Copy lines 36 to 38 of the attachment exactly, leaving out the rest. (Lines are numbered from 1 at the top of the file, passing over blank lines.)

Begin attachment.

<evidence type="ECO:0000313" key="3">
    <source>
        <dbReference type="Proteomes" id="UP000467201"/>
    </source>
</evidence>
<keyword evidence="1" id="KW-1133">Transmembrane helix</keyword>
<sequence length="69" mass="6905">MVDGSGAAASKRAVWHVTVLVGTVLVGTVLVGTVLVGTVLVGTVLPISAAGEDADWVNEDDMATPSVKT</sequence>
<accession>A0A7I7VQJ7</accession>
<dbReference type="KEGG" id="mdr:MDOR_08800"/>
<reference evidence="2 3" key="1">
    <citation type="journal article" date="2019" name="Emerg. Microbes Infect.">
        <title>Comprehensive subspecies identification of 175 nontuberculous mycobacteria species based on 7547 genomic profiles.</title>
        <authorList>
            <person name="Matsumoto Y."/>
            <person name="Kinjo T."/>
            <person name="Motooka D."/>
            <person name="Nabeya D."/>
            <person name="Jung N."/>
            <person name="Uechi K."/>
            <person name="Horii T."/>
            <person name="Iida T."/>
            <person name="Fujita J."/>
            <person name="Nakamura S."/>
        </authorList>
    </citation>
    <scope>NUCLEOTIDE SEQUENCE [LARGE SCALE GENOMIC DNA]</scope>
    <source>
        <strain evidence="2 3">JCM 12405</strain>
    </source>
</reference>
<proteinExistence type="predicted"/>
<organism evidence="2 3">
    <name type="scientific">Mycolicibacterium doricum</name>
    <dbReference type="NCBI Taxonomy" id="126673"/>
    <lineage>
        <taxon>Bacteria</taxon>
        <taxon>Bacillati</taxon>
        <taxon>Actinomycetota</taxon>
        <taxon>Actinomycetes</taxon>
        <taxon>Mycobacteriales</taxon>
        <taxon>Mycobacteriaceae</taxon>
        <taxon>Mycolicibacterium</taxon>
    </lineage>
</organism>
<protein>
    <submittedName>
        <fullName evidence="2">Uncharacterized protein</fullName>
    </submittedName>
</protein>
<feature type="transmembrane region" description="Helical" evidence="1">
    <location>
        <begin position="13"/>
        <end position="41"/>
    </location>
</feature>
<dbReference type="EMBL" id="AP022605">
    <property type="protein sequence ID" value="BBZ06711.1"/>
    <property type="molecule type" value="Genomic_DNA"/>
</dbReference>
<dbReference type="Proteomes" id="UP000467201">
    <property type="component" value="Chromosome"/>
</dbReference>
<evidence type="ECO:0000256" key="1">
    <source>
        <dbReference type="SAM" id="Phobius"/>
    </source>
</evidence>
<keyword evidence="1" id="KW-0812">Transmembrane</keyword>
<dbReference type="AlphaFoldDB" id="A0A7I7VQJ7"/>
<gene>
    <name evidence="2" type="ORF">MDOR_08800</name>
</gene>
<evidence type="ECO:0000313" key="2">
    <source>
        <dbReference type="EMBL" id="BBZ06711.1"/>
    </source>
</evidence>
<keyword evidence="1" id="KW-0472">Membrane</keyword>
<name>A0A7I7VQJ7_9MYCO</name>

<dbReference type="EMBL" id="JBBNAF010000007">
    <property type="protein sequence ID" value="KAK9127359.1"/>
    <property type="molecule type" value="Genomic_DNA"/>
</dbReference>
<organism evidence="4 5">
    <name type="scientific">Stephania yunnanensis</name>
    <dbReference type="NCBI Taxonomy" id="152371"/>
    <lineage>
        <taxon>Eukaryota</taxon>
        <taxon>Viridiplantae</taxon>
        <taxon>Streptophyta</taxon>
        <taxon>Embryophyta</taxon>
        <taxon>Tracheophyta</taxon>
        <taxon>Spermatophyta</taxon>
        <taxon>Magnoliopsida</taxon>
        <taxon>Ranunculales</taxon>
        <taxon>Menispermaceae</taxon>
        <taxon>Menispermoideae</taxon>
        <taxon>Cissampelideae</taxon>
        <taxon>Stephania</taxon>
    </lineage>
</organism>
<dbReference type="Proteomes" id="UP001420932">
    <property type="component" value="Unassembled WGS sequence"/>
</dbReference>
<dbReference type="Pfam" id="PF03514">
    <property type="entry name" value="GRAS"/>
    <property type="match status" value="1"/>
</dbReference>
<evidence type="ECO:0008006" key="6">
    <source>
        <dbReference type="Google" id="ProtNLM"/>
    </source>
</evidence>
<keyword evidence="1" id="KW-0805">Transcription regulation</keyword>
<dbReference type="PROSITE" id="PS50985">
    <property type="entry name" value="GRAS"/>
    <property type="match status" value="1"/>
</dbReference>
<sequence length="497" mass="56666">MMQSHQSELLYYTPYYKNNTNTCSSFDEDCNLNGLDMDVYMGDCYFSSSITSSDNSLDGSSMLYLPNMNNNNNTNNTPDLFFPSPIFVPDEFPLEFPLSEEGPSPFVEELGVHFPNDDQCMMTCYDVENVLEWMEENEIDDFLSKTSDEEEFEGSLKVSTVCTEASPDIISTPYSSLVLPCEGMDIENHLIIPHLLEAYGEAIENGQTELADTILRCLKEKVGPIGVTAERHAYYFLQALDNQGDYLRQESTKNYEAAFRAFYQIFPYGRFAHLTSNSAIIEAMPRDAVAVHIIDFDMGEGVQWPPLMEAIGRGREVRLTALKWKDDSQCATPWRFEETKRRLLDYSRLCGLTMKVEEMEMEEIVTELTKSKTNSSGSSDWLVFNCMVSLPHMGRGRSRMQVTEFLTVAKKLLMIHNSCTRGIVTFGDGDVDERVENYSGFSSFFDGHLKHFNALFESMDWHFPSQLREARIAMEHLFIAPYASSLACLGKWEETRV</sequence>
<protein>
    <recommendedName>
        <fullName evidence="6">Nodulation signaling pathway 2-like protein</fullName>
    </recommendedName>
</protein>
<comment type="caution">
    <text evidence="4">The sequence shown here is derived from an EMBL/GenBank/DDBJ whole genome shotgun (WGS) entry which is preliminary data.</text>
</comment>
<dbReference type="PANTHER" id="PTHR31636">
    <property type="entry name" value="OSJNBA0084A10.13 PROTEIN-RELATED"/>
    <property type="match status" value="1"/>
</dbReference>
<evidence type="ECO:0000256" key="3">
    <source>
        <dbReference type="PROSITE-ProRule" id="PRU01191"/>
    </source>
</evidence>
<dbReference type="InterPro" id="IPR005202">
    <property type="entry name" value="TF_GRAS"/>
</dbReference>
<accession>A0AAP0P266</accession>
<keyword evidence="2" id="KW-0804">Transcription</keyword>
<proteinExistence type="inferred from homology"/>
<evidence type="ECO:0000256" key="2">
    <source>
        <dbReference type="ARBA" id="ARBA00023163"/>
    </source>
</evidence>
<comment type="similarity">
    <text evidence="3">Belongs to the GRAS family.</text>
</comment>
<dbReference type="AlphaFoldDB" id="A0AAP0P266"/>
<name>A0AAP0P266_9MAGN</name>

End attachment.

        <taxon>Bacteria</taxon>
        <taxon>Bacillati</taxon>
        <taxon>Actinomycetota</taxon>